Financial Fraud: Scott Charles Maddox And Janice Paige Carter-Smith Have Been Indicted In a Forty-Four Count Indictment For Conspiring To Operate a Racketeering Enterprise
Tallahassee City Commissioner and Political Consultant Charged in Racketeering Conspiracy
TALLAHASSEE, FLORIDA – Tallahassee City Commissioner Scott Charles Maddox, 50, and Tallahassee political consultant Janice Paige Carter-Smith, 53, both of Tallahassee, have been indicted in a forty-four count indictment for conspiring to operate a racketeering enterprise that engaged in acts of bank fraud, extortion, honest services fraud, and bribery. Maddox and Carter-Smith are also charged with substantive counts of bank fraud, false statements to financial institutions, extortion, honest services fraud, use of interstate facilities in furtherance of bribery, false statements to federal officers, conspiracy to interfere with the lawful function of the Internal Revenue Service (“IRS”), and filing false tax returns.
Assistant Attorney General Brian A. Benczkowski of the Justice Department’s Criminal Division, Attorney for the United States Karen Rhew-Miller of the Northern District of Florida Acting Under Authority Conferred by 28 U.S.C. § 515, Special Agent in Charge Charles Spencer of the FBI’s Jacksonville Field Office, and Special Agent in Charge Mary Hammond of the IRS – Criminal Investigation Tampa Field Office made the announcement.
The initial appearance is scheduled for today, Wednesday, December 12, 2018, at 3:00 p.m. EST at the United States Courthouse in Tallahassee in the Magistrate Judge’s Courtroom on the main floor. The trial date will be determined at this hearing.
Maddox and Carter-Smith allegedly conspired to operate two companies, Governance, Inc., and Governance Services, LLC, as one entity they referred to as “Governance.” Per the indictment, Governance was part of a racketeering enterprise that extorted money and accepted bribes from Governance clients under color of Maddox’s office and through fear of the economic harm that Maddox could inflict in his position as an influential City Commissioner. The indictment alleges that Maddox voted on matters and exerted influence on City employees to take actions that benefitted the businesses that paid Maddox and Carter-Smith through Governance.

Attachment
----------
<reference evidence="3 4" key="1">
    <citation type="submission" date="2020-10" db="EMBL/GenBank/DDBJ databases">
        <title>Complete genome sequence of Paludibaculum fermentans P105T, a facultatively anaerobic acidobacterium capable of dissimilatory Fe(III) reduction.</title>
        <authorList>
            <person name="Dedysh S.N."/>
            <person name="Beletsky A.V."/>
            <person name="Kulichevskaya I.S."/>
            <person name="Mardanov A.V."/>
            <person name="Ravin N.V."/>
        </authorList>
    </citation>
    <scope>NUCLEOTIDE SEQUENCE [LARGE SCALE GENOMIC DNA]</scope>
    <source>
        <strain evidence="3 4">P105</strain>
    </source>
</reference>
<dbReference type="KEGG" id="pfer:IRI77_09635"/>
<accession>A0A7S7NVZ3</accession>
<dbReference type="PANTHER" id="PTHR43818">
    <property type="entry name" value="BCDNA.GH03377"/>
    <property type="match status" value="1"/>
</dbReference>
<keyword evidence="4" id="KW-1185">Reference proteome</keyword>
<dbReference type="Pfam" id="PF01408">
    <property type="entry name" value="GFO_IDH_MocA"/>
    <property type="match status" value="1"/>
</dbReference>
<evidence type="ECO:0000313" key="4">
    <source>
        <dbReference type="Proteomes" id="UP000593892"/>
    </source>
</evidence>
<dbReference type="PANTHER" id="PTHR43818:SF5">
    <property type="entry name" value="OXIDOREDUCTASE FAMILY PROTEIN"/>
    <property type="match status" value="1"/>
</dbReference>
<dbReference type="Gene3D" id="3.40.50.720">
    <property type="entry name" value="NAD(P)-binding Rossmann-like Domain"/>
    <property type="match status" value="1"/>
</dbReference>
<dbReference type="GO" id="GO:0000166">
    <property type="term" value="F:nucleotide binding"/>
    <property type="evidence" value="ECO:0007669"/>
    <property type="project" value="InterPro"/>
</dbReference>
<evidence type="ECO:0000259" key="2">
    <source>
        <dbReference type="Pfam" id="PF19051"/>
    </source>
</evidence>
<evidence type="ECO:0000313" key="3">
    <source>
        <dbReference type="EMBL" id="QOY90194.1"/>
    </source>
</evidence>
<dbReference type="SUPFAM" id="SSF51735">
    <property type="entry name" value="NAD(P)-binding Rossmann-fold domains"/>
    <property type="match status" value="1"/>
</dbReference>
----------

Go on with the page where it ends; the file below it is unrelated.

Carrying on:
According to the charges, Maddox and Carter-Smith made false statements to the FBI concerning Maddox’s affiliation with, and management of Governance and Governance Services. The indictment alleges that during the course of the conspiracy, Maddox made false statements under oath to a Florida Commission on Ethics investigator and in a sworn deposition about his affiliation with Governance. He also concealed from the Tallahassee City Attorney and the City Commission the fact that he was being paid by companies doing business with the City.
The indictment further alleges that Maddox and Carter-Smith also defrauded a bank of more than $250,000 through two fraudulent short sales of real property, lied to federal agents about Governance and other matters, and violated federal tax laws by conspiring to interfere with the IRS and filing false tax returns.
The investigation was conducted by the Federal Bureau of Investigation and the Internal Revenue Service – Criminal Investigation. The case is being prosecuted by Assistant U.S. Attorney Stephen M. Kunz of the Northern District of Florida and Trial Attorneys Simon J. Cataldo and Peter M. Nothstein of the Department of Justice Criminal Division’s Public Integrity Section.
The maximum terms of imprisonment for the offenses are as follows:
- 30 years: Bank Fraud, False Statements to a Financial Institution
- 20 years: Racketeering Conspiracy, Extortion and Honest Services Fraud
- 5 years: Use of Interstate Facilities in Furtherance of Bribery, Making False Statements to a Federal Officer, Conspiracy to Defraud the United States
- 3 years: False Statement on a Tax Return
An indictment is merely an allegation by a grand jury that a defendant has committed a violation of federal criminal law and is not evidence of guilt. All defendants are presumed innocent and entitled to a fair trial, during which it will be the government’s burden to prove guilt beyond a reasonable doubt.
The United States Attorney’s Office for the Northern District of Florida is one of 94 offices that serve as the nation’s principal litigators under the direction of the Attorney General. To access public court documents online, please visit the U.S. District Court for the Northern District of Florida website. For more information about the United States Attorney’s Office, Northern District of Florida, visit http://www.justice.gov/usao/fln/index.html.